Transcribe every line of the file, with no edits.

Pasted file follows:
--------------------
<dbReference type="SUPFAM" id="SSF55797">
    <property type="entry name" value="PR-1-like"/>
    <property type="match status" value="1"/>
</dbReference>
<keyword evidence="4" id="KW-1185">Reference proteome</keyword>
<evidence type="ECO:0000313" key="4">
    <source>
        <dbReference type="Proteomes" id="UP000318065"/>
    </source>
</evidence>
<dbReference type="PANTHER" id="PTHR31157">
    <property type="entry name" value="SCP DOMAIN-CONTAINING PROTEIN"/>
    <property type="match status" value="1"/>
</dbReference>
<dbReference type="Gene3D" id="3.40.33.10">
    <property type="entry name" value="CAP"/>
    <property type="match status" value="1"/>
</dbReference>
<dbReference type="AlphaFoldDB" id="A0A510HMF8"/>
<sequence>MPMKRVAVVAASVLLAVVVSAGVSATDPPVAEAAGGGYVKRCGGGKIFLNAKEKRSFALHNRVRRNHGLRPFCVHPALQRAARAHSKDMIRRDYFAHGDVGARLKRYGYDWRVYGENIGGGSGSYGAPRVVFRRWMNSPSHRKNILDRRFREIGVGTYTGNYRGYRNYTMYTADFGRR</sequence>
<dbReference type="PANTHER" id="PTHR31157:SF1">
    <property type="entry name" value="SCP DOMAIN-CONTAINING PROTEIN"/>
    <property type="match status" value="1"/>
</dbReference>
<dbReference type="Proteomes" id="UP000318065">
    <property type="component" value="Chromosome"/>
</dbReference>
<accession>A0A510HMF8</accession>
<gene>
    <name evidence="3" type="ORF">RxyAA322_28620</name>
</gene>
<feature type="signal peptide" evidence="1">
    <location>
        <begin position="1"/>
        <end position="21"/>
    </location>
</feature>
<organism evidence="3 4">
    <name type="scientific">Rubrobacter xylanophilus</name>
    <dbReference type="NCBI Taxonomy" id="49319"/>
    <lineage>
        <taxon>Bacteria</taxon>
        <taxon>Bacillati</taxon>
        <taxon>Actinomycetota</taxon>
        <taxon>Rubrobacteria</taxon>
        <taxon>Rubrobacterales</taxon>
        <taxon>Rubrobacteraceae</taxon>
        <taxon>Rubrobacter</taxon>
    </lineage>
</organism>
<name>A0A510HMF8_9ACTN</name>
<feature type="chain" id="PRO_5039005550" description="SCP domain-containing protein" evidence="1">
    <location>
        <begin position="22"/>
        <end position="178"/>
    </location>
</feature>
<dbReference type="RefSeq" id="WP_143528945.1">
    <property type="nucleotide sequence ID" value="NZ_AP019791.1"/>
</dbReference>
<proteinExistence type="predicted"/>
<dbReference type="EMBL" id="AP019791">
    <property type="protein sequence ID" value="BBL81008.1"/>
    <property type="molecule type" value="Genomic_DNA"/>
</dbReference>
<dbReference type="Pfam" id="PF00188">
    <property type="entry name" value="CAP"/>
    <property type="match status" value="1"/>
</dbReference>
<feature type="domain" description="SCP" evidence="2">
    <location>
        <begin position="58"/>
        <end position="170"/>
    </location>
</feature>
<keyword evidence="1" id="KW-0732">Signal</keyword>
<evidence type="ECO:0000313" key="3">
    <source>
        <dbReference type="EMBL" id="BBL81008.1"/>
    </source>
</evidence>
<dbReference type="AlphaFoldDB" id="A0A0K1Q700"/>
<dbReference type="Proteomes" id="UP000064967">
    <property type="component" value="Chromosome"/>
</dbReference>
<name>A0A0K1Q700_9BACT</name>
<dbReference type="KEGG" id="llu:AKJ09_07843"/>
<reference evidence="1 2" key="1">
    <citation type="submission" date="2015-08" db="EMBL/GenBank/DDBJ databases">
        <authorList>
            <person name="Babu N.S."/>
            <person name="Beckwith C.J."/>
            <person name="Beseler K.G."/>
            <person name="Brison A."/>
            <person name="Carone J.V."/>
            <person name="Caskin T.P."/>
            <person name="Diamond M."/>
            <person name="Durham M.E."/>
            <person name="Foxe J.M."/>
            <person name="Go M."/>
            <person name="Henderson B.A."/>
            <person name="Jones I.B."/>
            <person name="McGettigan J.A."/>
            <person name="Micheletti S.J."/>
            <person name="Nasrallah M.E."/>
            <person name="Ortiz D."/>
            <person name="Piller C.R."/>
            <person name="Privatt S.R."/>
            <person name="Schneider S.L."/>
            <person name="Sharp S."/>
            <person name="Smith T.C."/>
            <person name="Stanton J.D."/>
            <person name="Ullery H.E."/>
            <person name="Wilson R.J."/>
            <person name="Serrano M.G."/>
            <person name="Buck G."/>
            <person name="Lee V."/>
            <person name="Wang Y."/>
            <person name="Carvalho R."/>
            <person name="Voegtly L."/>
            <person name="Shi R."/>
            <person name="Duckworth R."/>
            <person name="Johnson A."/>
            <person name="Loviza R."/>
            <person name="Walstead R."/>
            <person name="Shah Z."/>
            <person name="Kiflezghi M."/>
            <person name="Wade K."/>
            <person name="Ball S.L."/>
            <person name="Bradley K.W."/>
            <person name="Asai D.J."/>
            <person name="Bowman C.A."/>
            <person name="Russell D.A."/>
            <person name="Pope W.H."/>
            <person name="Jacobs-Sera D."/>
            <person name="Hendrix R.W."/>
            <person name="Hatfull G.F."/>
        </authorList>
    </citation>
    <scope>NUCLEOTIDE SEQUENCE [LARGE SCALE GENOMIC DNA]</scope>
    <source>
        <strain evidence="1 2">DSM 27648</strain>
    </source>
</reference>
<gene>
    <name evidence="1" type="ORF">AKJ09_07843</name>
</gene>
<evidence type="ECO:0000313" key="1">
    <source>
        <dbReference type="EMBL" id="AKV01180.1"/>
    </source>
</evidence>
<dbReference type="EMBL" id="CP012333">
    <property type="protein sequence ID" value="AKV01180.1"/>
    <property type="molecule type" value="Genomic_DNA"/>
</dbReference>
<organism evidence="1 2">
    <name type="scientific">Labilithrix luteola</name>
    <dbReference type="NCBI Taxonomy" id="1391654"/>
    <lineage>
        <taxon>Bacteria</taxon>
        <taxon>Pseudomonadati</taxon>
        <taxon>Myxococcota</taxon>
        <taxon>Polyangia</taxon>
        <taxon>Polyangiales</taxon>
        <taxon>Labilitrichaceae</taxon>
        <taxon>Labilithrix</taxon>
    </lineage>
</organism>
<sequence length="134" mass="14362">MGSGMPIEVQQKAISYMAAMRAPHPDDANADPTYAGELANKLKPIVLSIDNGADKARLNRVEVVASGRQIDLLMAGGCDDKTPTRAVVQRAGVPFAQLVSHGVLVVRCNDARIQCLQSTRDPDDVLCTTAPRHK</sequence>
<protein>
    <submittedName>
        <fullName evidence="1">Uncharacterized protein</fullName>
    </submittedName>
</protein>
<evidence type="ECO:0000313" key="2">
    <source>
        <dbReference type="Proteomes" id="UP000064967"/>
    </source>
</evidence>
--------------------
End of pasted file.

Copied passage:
<dbReference type="SUPFAM" id="SSF55797">
    <property type="entry name" value="PR-1-like"/>
    <property type="match status" value="1"/>
</dbReference>
<keyword evidence="4" id="KW-1185">Reference proteome</keyword>
<evidence type="ECO:0000313" key="4">
    <source>
        <dbReference type="Proteomes" id="UP000318065"/>
    </source>
</evidence>
<dbReference type="PANTHER" id="PTHR31157">
    <property type="entry name" value="SCP DOMAIN-CONTAINING PROTEIN"/>
    <property type="match status" value="1"/>
</dbReference>
<dbReference type="Gene3D" id="3.40.33.10">
    <property type="entry name" value="CAP"/>
    <property type="match status" value="1"/>
</dbReference>
<dbReference type="AlphaFoldDB" id="A0A510HMF8"/>
<sequence>MPMKRVAVVAASVLLAVVVSAGVSATDPPVAEAAGGGYVKRCGGGKIFLNAKEKRSFALHNRVRRNHGLRPFCVHPALQRAARAHSKDMIRRDYFAHGDVGARLKRYGYDWRVYGENIGGGSGSYGAPRVVFRRWMNSPSHRKNILDRRFREIGVGTYTGNYRGYRNYTMYTADFGRR</sequence>
<dbReference type="PANTHER" id="PTHR31157:SF1">
    <property type="entry name" value="SCP DOMAIN-CONTAINING PROTEIN"/>
    <property type="match status" value="1"/>
</dbReference>
<dbReference type="Proteomes" id="UP000318065">
    <property type="component" value="Chromosome"/>
</dbReference>
<accession>A0A510HMF8</accession>
<gene>
    <name evidence="3" type="ORF">RxyAA322_28620</name>
</gene>
<feature type="signal peptide" evidence="1">
    <location>
        <begin position="1"/>
        <end position="21"/>
    </location>
</feature>
<organism evidence="3 4">
    <name type="scientific">Rubrobacter xylanophilus</name>
    <dbReference type="NCBI Taxonomy" id="49319"/>
    <lineage>
        <taxon>Bacteria</taxon>
        <taxon>Bacillati</taxon>
        <taxon>Actinomycetota</taxon>
        <taxon>Rubrobacteria</taxon>
        <taxon>Rubrobacterales</taxon>
        <taxon>Rubrobacteraceae</taxon>
        <taxon>Rubrobacter</taxon>
    </lineage>
</organism>
<name>A0A510HMF8_9ACTN</name>
<feature type="chain" id="PRO_5039005550" description="SCP domain-containing protein" evidence="1">
    <location>
        <begin position="22"/>
        <end position="178"/>
    </location>
</feature>
<dbReference type="RefSeq" id="WP_143528945.1">
    <property type="nucleotide sequence ID" value="NZ_AP019791.1"/>
</dbReference>
<proteinExistence type="predicted"/>
<dbReference type="EMBL" id="AP019791">
    <property type="protein sequence ID" value="BBL81008.1"/>
    <property type="molecule type" value="Genomic_DNA"/>
</dbReference>
<dbReference type="Pfam" id="PF00188">
    <property type="entry name" value="CAP"/>
    <property type="match status" value="1"/>
</dbReference>
<feature type="domain" description="SCP" evidence="2">
    <location>
        <begin position="58"/>
        <end position="170"/>
    </location>
</feature>
<keyword evidence="1" id="KW-0732">Signal</keyword>
<evidence type="ECO:0000313" key="3">
    <source>
        <dbReference type="EMBL" id="BBL81008.1"/>
    </source>
</evidence>
<dbReference type="AlphaFoldDB" id="A0A0K1Q700"/>
<dbReference type="Proteomes" id="UP000064967">
    <property type="component" value="Chromosome"/>
</dbReference>
<name>A0A0K1Q700_9BACT</name>
<dbReference type="KEGG" id="llu:AKJ09_07843"/>
<reference evidence="1 2" key="1">
    <citation type="submission" date="2015-08" db="EMBL/GenBank/DDBJ databases">
        <authorList>
            <person name="Babu N.S."/>
            <person name="Beckwith C.J."/>
            <person name="Beseler K.G."/>
            <person name="Brison A."/>
            <person name="Carone J.V."/>
            <person name="Caskin T.P."/>
            <person name="Diamond M."/>
            <person name="Durham M.E."/>
            <person name="Foxe J.M."/>
            <person name="Go M."/>
            <person name="Henderson B.A."/>
            <person name="Jones I.B."/>
            <person name="McGettigan J.A."/>
            <person name="Micheletti S.J."/>
            <person name="Nasrallah M.E."/>
            <person name="Ortiz D."/>
            <person name="Piller C.R."/>
            <person name="Privatt S.R."/>
            <person name="Schneider S.L."/>
            <person name="Sharp S."/>
            <person name="Smith T.C."/>
            <person name="Stanton J.D."/>
            <person name="Ullery H.E."/>
            <person name="Wilson R.J."/>
            <person name="Serrano M.G."/>
            <person name="Buck G."/>
            <person name="Lee V."/>
            <person name="Wang Y."/>
            <person name="Carvalho R."/>
            <person name="Voegtly L."/>
            <person name="Shi R."/>
            <person name="Duckworth R."/>
            <person name="Johnson A."/>
            <person name="Loviza R."/>
            <person name="Walstead R."/>
            <person name="Shah Z."/>
            <person name="Kiflezghi M."/>
            <person name="Wade K."/>
            <person name="Ball S.L."/>
            <person name="Bradley K.W."/>
            <person name="Asai D.J."/>
            <person name="Bowman C.A."/>
            <person name="Russell D.A."/>
            <person name="Pope W.H."/>
            <person name="Jacobs-Sera D."/>
            <person name="Hendrix R.W."/>
            <person name="Hatfull G.F."/>
        </authorList>
    </citation>
    <scope>NUCLEOTIDE SEQUENCE [LARGE SCALE GENOMIC DNA]</scope>
    <source>
        <strain evidence="1 2">DSM 27648</strain>
    </source>
</reference>
<gene>
    <name evidence="1" type="ORF">AKJ09_07843</name>
</gene>
<evidence type="ECO:0000313" key="1">
    <source>
        <dbReference type="EMBL" id="AKV01180.1"/>
    </source>
</evidence>
<dbReference type="EMBL" id="CP012333">
    <property type="protein sequence ID" value="AKV01180.1"/>
    <property type="molecule type" value="Genomic_DNA"/>
</dbReference>
<organism evidence="1 2">
    <name type="scientific">Labilithrix luteola</name>
    <dbReference type="NCBI Taxonomy" id="1391654"/>
    <lineage>
        <taxon>Bacteria</taxon>
        <taxon>Pseudomonadati</taxon>
        <taxon>Myxococcota</taxon>
        <taxon>Polyangia</taxon>
        <taxon>Polyangiales</taxon>
        <taxon>Labilitrichaceae</taxon>
        <taxon>Labilithrix</taxon>
    </lineage>
</organism>
<sequence length="134" mass="14362">MGSGMPIEVQQKAISYMAAMRAPHPDDANADPTYAGELANKLKPIVLSIDNGADKARLNRVEVVASGRQIDLLMAGGCDDKTPTRAVVQRAGVPFAQLVSHGVLVVRCNDARIQCLQSTRDPDDVLCTTAPRHK</sequence>
<protein>
    <submittedName>
        <fullName evidence="1">Uncharacterized protein</fullName>
    </submittedName>
</protein>
<evidence type="ECO:0000313" key="2">
    <source>
        <dbReference type="Proteomes" id="UP000064967"/>
    </source>
</evidence>